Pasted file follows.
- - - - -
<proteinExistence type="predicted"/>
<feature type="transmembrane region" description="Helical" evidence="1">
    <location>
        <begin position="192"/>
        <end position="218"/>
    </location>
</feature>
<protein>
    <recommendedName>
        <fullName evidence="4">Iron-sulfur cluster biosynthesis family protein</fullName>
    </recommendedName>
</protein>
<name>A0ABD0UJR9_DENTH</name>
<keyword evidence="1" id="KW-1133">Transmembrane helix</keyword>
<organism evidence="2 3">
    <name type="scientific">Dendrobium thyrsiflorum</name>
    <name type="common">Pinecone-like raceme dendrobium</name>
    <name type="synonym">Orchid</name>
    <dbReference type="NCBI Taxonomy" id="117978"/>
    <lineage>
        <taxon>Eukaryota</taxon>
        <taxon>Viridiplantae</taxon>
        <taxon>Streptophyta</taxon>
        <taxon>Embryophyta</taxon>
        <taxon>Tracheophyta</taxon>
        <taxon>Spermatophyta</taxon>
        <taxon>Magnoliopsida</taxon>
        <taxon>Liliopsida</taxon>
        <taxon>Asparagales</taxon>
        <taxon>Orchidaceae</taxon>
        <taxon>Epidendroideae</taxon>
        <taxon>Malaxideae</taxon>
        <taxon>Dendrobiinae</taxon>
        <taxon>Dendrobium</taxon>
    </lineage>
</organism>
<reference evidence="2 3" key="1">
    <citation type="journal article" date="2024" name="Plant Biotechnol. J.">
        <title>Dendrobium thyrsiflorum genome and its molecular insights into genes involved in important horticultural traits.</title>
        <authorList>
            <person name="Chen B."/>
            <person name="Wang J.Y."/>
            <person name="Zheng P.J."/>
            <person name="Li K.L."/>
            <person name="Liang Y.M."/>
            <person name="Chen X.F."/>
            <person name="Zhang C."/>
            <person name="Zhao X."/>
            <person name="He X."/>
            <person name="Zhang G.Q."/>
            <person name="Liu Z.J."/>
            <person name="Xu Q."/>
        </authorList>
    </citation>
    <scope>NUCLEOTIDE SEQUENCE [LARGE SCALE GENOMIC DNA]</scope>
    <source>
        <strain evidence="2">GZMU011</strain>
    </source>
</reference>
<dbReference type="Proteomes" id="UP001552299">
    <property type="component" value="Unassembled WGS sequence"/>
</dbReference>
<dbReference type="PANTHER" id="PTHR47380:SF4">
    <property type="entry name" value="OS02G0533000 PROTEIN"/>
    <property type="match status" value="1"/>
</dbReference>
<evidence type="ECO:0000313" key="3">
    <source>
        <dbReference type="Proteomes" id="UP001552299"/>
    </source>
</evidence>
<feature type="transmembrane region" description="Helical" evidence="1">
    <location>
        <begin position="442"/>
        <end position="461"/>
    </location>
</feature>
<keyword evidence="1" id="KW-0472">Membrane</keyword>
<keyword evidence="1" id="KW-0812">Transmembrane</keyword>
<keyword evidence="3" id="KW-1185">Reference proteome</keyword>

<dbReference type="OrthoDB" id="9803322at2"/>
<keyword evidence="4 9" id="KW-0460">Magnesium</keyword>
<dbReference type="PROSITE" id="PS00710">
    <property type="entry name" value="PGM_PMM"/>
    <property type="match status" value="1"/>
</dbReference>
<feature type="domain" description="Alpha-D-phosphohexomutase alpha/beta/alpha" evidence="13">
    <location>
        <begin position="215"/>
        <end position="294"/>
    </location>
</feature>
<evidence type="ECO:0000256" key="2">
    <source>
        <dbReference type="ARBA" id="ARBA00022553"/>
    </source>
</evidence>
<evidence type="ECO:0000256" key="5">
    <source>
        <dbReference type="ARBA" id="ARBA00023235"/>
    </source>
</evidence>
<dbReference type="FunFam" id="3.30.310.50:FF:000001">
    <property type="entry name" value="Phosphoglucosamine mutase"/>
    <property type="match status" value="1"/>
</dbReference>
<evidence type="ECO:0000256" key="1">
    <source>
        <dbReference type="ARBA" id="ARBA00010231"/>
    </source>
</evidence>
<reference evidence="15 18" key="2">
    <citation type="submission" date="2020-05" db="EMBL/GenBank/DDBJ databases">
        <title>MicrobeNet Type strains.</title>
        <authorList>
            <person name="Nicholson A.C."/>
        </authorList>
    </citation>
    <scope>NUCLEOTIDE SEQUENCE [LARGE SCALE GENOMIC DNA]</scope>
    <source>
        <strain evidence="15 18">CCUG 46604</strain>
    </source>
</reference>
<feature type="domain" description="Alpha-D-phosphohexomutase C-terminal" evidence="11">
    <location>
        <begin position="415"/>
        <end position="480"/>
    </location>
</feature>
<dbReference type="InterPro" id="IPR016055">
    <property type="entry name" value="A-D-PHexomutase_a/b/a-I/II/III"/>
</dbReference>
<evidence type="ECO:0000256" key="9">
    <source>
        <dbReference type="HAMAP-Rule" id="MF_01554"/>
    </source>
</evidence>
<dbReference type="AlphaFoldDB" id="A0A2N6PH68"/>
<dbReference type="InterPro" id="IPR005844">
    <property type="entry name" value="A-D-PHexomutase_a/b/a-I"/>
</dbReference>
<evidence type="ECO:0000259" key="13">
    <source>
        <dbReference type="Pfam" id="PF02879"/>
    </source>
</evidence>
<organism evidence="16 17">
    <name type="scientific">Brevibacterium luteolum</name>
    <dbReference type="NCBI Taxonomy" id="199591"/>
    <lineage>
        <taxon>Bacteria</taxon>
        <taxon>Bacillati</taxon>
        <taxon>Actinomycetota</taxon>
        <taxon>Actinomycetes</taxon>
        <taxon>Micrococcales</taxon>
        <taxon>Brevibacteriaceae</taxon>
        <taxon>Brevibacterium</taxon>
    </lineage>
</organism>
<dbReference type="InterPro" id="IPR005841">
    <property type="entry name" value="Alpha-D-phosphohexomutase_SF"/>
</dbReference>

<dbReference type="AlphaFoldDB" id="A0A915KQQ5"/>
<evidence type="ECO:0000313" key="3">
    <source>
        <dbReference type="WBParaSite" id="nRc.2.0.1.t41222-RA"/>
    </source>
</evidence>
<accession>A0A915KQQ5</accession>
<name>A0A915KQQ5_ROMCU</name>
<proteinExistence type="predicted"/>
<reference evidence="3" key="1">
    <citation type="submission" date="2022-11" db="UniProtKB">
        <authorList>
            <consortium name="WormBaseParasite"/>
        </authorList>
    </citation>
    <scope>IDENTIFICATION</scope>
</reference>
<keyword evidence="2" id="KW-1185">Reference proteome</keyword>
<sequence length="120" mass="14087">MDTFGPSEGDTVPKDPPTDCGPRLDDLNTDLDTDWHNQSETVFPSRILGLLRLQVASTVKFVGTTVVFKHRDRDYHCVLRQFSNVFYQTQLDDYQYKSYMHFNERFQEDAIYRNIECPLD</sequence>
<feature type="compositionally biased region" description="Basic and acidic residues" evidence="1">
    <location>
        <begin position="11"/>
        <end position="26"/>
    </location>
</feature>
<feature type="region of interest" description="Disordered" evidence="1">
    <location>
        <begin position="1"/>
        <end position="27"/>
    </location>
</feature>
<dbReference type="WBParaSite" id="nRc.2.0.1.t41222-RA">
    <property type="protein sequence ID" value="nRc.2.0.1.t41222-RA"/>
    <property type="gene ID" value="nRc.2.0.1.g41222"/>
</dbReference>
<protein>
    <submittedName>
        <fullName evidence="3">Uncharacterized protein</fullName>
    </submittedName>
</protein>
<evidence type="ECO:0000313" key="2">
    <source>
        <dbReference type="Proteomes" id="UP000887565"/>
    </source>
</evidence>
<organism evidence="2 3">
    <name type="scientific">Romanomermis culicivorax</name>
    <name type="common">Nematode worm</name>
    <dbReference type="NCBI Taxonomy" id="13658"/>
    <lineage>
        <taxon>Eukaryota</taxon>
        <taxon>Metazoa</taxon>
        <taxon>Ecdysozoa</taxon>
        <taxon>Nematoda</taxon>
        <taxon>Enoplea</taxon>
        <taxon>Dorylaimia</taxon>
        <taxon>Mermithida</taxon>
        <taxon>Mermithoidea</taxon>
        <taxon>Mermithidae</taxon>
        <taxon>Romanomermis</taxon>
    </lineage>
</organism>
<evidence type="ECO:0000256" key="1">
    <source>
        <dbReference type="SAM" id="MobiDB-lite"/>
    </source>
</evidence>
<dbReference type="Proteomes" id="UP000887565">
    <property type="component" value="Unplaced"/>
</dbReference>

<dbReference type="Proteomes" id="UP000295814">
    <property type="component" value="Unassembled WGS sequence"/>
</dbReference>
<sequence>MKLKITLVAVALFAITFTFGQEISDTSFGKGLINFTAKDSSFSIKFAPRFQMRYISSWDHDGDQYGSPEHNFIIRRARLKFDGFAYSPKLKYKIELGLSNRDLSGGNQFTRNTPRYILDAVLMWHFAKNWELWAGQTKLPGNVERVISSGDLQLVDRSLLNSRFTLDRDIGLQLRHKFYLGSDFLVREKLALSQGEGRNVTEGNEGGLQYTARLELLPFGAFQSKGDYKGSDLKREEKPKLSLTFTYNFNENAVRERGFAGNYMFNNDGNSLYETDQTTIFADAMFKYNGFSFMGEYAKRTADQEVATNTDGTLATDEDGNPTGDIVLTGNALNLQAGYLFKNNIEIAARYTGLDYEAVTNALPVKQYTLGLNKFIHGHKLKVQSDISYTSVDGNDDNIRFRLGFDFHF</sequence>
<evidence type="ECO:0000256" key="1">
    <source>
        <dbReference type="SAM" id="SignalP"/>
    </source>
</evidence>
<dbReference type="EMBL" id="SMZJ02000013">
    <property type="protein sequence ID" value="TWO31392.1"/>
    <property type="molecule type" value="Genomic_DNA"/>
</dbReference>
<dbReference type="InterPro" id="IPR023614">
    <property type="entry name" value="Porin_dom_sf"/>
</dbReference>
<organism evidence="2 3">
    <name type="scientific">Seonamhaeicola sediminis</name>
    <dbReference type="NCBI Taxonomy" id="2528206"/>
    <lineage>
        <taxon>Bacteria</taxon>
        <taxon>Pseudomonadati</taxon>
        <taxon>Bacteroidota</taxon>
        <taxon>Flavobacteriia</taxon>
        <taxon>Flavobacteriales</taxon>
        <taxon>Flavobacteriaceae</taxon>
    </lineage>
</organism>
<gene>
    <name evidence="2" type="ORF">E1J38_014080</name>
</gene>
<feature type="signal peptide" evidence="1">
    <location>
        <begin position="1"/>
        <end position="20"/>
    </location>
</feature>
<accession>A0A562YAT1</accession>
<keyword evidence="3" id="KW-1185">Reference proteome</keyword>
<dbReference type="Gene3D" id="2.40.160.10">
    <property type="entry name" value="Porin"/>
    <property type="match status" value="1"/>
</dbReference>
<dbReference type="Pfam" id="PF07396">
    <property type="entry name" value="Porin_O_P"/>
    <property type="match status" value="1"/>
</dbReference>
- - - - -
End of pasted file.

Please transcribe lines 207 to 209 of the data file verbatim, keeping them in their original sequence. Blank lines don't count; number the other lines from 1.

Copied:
</evidence>
<organism evidence="2 3">
    <name type="scientific">Romanomermis culicivorax</name>